SAZAAR’s 20-minute red card claims are ‘unfounded’ as French Rugby back ‘permanent expulsion’

Jared Wright
Referee Jaco Peyper shows a red card during the 2023 Rugby World Cup and FFR vice president Jean Marc LHERMET.

Referee Jaco Peyper shows a red card during the 2023 Rugby World Cup and FFR vice president Jean Marc LHERMET.

The French Rugby Federation have made their stance on 20-minute red cards clear and hopes that World Rugby will not “impose” the controversial law.

The SANZAAR nations—Argentina, Australia, New Zealand, and South Africa—are believed to favour making the 20-minute red card law permanent after trials in the Rugby Championship and Super Rugby Pacific.

However, the Six Nations unions disagree and are against the law being introduced, with FFR vice-president Jean-Marc Lhermet making France’s position clear in an interview with Midi Olympique.

Red cards don’t kill games

Lhermet says that the FFR and LNR – should not be the governing body for the French club leagues – are all in agreement that the law should not be introduced.

“The big southern nations are pushing for the twenty-minute red card, arguing that sending off a player has too big an impact on the final result and is likely to cause people to lose interest,” he told the French publication.

“During the first meeting, we opposed this measure with Emmanuel Eschalier (general director of the LNR). We consulted the players’ union, the coaches’ union, the referees. The French position is quite unanimous: we are against this development. It is even an outcry from the nations of the North.

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“Out of 160 matches played in Tier 1 since 2021, 30 have seen red cards: the numerically inferior team has lost in 60% of cases, which is very far from what we are told. It was then announced at the meeting, notably through the nations of the South. Ultimately, the impact of the red card is therefore not systematic. Their argument of the spectacle being killed by a red card does not seem to us to be founded.”

Lhermet adds that the fear of receiving a red card or a suspension has worked as a deterrent for dangerous tackles and that introducing a 20-minute red card would trivialize the card.

“Fear of the police works,” he added.

“Since we increased the level of sanctions for unfair gestures, dangerous tackles or tackles in the air have almost disappeared. Here, we are therefore afraid that the trivialization of the red card will ultimately lead to this type of behavior reappearing.

“In people’s minds, a red card means permanent expulsion. We, therefore, risk losing the general public along the way. From a more philosophical point of view, and within the team sport par excellence, we also regret that the collective impact of a red card disappears: historically, the fault of a player has always had an impact, good or bad moreover, on the team in its entirety.”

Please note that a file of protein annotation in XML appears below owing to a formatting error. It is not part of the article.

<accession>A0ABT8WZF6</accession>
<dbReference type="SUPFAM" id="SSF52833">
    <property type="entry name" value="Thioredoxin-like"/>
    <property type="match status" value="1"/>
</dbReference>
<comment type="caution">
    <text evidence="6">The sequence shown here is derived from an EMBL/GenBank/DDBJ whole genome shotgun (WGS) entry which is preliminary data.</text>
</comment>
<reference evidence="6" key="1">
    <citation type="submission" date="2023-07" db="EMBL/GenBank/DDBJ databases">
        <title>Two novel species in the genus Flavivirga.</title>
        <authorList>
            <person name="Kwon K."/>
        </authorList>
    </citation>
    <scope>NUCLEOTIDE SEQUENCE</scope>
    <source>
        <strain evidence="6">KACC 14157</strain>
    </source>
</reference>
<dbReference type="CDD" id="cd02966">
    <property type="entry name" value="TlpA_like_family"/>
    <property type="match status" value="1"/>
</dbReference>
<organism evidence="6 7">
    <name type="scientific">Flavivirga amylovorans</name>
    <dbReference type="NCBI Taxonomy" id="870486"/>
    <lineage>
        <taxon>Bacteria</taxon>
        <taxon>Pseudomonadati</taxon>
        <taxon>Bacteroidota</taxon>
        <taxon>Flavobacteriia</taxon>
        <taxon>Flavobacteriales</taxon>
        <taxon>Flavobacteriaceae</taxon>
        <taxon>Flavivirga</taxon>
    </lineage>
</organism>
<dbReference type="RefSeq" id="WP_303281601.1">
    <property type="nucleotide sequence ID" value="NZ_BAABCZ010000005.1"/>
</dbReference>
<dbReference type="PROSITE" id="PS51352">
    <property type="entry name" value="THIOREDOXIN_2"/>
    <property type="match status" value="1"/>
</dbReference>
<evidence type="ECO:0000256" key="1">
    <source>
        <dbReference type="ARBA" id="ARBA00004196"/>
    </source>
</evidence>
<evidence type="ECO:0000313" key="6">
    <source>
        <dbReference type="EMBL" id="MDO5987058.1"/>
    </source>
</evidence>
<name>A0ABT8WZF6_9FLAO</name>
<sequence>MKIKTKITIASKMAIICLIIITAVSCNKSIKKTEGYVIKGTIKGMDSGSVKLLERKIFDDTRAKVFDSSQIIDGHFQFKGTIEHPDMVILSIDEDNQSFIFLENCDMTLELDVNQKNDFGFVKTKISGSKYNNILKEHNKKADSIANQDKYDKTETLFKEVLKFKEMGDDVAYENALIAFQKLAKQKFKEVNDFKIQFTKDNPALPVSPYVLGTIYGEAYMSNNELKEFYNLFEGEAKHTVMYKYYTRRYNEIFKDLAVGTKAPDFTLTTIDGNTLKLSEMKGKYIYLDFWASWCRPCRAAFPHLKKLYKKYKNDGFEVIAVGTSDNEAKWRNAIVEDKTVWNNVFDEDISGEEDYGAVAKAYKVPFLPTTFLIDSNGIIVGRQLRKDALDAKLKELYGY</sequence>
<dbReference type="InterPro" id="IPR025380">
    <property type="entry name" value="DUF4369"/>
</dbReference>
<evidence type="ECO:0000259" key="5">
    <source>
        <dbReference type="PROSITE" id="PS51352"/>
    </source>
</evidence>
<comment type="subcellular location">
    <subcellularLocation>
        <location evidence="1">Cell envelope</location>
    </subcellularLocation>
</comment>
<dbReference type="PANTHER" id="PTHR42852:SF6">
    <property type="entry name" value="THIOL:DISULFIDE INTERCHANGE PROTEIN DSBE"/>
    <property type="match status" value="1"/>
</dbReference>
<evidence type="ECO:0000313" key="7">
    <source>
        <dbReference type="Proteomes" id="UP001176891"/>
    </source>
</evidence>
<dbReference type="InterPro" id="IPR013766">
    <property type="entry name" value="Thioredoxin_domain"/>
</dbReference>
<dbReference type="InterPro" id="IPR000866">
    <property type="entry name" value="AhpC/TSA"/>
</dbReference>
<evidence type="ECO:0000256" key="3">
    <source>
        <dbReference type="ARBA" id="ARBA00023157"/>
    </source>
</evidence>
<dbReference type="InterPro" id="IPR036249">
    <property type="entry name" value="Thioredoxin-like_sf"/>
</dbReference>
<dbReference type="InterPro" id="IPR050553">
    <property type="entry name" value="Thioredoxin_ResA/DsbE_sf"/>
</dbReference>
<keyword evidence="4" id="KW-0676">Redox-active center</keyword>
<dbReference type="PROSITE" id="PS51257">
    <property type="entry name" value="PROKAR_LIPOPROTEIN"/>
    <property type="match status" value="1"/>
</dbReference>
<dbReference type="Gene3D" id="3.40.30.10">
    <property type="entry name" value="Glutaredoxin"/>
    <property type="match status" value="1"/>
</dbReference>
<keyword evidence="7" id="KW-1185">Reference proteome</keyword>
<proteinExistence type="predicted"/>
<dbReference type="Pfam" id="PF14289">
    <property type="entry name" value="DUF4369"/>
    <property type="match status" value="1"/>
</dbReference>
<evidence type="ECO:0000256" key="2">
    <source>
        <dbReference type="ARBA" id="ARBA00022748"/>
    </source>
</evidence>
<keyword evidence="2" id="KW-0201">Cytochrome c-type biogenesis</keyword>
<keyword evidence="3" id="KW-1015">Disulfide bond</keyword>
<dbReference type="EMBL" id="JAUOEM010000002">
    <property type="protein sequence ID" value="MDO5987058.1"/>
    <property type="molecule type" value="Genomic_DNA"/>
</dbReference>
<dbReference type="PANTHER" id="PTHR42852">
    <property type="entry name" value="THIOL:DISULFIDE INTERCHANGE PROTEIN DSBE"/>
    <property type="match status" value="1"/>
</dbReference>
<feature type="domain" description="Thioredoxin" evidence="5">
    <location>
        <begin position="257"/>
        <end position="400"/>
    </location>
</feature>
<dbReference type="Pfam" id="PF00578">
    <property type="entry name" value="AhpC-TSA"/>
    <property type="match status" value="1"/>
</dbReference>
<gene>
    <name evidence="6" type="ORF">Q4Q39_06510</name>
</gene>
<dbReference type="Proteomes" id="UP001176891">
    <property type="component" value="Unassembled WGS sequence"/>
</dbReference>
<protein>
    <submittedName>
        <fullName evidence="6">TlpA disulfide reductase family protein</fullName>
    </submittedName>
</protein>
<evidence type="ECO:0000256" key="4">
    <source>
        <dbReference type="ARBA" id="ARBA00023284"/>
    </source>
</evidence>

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Player safety concerns

The vice president adds that the first priority of the northern hemisphere nations is player safety.

“The “pros” argue that a posteriori, the sanctions against the excluded player (therefore his suspension) could be reinforced. Why not, but in our opinion, the meaning of the story is first and foremost the protection and safety of the players,” he said.

“However, we know well that the deterrent effect of the red card has played a huge role in eradicating certain gestures: punches, dangerous tackles… And the fact that it has an impact on the collective result is also a lever to change behaviours. A 20-minute red card would not send a good message to players, educators, young people… There are more and more “reds” being handed out, that’s a fact. Perhaps we need to think because some people question physical integrity and others do not. But the answer is not that.”

Lhermet concludes that he hopes that World Rugby will not force the law onto all the teams and they have the ability to ditch the trial now if they wanted to.

“Already, World Rugby can decide to abandon everything but I don’t really believe in it. The body can also choose to test the twenty-minute red card with teams from the northern hemisphere, during a summer tour of the French XV or for the next Under-20 Cup, for example,” he said.

“Can it, finally, offer us an exemption on this fact or will it be imposed on us? I asked the question in a meeting but I have not yet had a precise answer…”

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